Delaware’s role in the historic decision for Brown v. Board of Education

Integrated school in New York state, 1957 (source: Library of Congress)

This year the United States celebrates the 70th anniversary of Brown v. Board of Education, a Supreme Court decision that ended legal racial segregation in public schools in 1954. The case examined several other rulings presented at state level petitioning against the legal segregation of schools, including those made in Delaware.

Up until the mid-20th century, segregation in schools across the United States was upheld by the 1896 case of Plessy v. Ferguson, which ruled that segregation was constitutional as long as the resources provided to Black and white citizens were the same (“separate but equal”). Delaware state law was no different, allowing for segregation in most public places, including schools, up until the 1950s.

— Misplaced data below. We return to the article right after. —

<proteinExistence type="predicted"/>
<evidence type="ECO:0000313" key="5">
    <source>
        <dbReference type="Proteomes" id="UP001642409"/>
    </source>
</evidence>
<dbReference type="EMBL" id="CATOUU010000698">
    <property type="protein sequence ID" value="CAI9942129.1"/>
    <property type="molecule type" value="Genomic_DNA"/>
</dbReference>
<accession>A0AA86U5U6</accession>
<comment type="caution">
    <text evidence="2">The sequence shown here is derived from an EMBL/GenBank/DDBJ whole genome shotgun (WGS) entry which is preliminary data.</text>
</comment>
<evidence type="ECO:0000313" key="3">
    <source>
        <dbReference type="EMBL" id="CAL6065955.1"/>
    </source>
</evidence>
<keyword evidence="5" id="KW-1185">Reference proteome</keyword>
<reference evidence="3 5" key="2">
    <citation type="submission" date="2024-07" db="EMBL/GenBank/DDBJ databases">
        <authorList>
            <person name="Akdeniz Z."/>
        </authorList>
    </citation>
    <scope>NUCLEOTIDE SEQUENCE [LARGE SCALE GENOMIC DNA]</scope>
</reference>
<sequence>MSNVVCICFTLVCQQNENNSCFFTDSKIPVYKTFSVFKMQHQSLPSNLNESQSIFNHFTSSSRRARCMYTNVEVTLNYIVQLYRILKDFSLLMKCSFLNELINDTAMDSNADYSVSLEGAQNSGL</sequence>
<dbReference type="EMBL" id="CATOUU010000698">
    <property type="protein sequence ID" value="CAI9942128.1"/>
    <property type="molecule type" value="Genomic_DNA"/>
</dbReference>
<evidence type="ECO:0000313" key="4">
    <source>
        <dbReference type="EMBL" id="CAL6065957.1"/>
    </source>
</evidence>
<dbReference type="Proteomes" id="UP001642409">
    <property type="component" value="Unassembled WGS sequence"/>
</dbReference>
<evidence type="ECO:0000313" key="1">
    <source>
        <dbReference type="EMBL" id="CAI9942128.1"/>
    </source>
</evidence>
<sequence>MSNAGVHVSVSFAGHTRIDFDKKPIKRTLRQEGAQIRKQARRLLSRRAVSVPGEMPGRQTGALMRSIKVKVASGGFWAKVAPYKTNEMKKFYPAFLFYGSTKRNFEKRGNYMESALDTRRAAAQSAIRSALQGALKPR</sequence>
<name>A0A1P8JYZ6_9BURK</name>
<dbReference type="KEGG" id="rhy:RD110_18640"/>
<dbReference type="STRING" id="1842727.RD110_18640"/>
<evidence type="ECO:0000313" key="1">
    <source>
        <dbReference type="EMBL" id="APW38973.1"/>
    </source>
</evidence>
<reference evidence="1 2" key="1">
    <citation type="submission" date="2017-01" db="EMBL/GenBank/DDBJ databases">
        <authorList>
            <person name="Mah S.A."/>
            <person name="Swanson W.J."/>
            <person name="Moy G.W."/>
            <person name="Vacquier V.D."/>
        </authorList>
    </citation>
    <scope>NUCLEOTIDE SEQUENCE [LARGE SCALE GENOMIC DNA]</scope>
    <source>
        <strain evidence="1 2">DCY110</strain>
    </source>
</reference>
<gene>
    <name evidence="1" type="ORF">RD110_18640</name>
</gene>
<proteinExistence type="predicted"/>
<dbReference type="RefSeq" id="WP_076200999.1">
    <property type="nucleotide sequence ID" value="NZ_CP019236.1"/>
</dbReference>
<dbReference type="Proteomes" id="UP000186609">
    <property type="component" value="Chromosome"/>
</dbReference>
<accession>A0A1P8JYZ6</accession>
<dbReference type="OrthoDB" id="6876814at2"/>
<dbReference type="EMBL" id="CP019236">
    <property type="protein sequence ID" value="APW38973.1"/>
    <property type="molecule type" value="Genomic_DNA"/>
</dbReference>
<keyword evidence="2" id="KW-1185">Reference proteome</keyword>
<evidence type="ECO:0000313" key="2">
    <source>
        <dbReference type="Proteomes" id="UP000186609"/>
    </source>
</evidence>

The first court case brought against educational segregation in Delaware was in 1950 with Parker v. University of Delaware. Ten students from Delaware State College (now Delaware State University) sued the then-segregated University of Delaware for the right to be considered for admission. Delaware courts ruled in favor of the students, finding that Delaware State College was poorly funded and inadequately maintained by the state, making it an inequal educational resource for Black students and therefore unconstitutional.

In 1951, a new case was brought to Delaware state courts to challenge segregation in elementary and secondary schools. Belton v. Gebhart stated that educational opportunities for Black students in Delaware were inferior to those for white students, and that the most effective course of action was to integrate schools. The case was moved to the Supreme Court in 1952 and consolidated with four other lawsuits that made up Brown v. Board of Education.

To learn more about Brown v. Board of Education, see the National Archives’ compiled documents available online.